Feeds

4G networks can screw up cable TV

I want my MTV, and phone calls too

Providing a secure and efficient Helpdesk

LTE can knock out cable TV, according to new analysis funded by Ofcom, which is bad news for anyone who likes to talk and watch at the same time.

The study confirms suggestions last year that LTE deployments could interfere with cable-TV. Ofcom's research found this could indeed happen if the LTE handset is exactly the same frequency, and operating near full power within a metre of the modem or set-top box. The result the result can be broken-up TV pictures and loss of bandwidth: unless Virgin Media decides to beef up their set-top box line.

The issue lies in the digital dividend spectrum – frequencies that used to be reserved for broadcasting analogue TV, but next year will be up for auction and are expected to quickly fill with 4G (LTE) signals. Cable TV uses the same frequencies squeezed down a wire, but if the LTE signal is strong enough it can sneak into the wire too, generating interference.

Screen shot showing interference

You don't need your phone to watch cricket, so turn it off

The tests were carried out by Cobham Technical Services, who provide a detailed analysis in pdf format, showing that the problem only exists when the signal is transmitted by a handset a metre from the cable-TV kit, at close to maximum power of +25dBm, and on exactly the same frequency. Cobham also found huge variation between the models of set-top box and cable modem tested, complaining that "[a]ll of the STBs were found to have significant rectangular holes (apertures) in the metalwork that can allow unwanted frequencies to pass through" – almost as though the designers wanted some air-flow over the components.

But radio engineers have no interest in heat dissipation, only radio isolation, and several of the set-top boxes tested are insufficiently isolated to ensure interference won't be generated.

That could mean making better set-top boxes, or upping the power of the signal transmitted over the cables, either of which is going to cost Virgin Media (the UK'a dominant cable operator) money. Virgin provided the test boxes, but is still digesting the report and possible mitigation strategies. ®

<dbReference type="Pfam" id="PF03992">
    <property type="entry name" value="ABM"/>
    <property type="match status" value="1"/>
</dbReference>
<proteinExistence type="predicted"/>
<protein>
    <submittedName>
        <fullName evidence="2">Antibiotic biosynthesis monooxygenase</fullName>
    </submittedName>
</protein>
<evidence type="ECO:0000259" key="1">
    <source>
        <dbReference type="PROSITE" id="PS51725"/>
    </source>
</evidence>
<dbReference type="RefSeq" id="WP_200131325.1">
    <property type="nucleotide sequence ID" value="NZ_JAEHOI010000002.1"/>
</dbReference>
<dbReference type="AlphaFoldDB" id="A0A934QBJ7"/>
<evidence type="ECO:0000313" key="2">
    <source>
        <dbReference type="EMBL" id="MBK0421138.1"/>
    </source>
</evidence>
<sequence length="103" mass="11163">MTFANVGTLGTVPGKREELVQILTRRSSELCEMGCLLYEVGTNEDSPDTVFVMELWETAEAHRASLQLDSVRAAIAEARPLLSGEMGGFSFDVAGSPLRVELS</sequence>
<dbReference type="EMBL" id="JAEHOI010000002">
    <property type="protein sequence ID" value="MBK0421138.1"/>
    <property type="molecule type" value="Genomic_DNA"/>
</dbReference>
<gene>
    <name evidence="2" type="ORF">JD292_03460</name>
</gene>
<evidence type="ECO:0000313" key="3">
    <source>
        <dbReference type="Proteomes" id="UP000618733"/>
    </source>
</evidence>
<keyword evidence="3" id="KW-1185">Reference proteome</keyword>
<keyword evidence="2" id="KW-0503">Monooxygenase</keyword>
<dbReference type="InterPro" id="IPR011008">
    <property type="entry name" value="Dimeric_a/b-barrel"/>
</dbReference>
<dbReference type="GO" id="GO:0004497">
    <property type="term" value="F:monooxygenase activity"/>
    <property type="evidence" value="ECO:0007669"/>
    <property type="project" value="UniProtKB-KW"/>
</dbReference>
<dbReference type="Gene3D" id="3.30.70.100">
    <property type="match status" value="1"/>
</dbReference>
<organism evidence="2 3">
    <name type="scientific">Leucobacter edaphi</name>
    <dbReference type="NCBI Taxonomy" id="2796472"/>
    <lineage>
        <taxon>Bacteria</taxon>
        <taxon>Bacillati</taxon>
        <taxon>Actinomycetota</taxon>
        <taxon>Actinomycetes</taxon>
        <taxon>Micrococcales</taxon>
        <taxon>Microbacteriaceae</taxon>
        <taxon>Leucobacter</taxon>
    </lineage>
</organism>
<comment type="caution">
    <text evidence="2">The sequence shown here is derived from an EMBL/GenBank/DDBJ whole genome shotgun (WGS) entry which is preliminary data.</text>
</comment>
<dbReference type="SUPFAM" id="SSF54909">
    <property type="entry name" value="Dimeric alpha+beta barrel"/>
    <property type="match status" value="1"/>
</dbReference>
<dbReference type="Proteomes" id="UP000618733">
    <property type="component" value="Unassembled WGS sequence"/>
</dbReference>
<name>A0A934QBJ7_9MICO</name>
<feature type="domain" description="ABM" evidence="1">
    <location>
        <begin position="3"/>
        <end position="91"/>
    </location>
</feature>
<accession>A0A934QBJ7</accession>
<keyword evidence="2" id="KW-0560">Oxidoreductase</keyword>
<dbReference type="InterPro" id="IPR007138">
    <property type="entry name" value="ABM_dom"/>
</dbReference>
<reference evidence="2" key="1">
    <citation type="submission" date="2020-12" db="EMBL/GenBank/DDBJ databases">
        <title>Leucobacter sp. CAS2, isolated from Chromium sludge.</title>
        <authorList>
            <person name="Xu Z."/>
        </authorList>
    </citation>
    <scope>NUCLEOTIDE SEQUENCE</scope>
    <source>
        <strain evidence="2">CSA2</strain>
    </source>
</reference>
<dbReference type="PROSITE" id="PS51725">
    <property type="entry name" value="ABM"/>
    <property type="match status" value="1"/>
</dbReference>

Providing a secure and efficient Helpdesk

More from The Register

next story
Brit telcos warn Scots that voting Yes could lead to HEFTY bills
BT and Co: Independence vote likely to mean 'increased costs'
Phones 4u slips into administration after EE cuts ties with Brit mobe retailer
More than 5,500 jobs could be axed if rescue mission fails
New 'Cosmos' browser surfs the net by TXT alone
No data plan? No WiFi? No worries ... except sluggish download speed
Radio hams can encrypt, in emergencies, says Ofcom
Consultation promises new spectrum and hints at relaxed licence conditions
Blockbuster book lays out the first 20 years of the Smartphone Wars
Symbian's David Wood bares all. Not for the faint hearted
'Serious flaws in the Vertigan report' says broadband boffin
Report 'fails reality test' , is 'simply wrong' and offers ''convenient' justification for FTTN says Rod Tucker
This flashlight app requires: Your contacts list, identity, access to your camera...
Who us, dodgy? Vast majority of mobile apps fail privacy test
prev story

Whitepapers

Secure remote control for conventional and virtual desktops
Balancing user privacy and privileged access, in accordance with compliance frameworks and legislation. Evaluating any potential remote control choice.
Saudi Petroleum chooses Tegile storage solution
A storage solution that addresses company growth and performance for business-critical applications of caseware archive and search along with other key operational systems.
High Performance for All
While HPC is not new, it has traditionally been seen as a specialist area – is it now geared up to meet more mainstream requirements?
Security for virtualized datacentres
Legacy security solutions are inefficient due to the architectural differences between physical and virtual environments.
Providing a secure and efficient Helpdesk
A single remote control platform for user support is be key to providing an efficient helpdesk. Retain full control over the way in which screen and keystroke data is transmitted.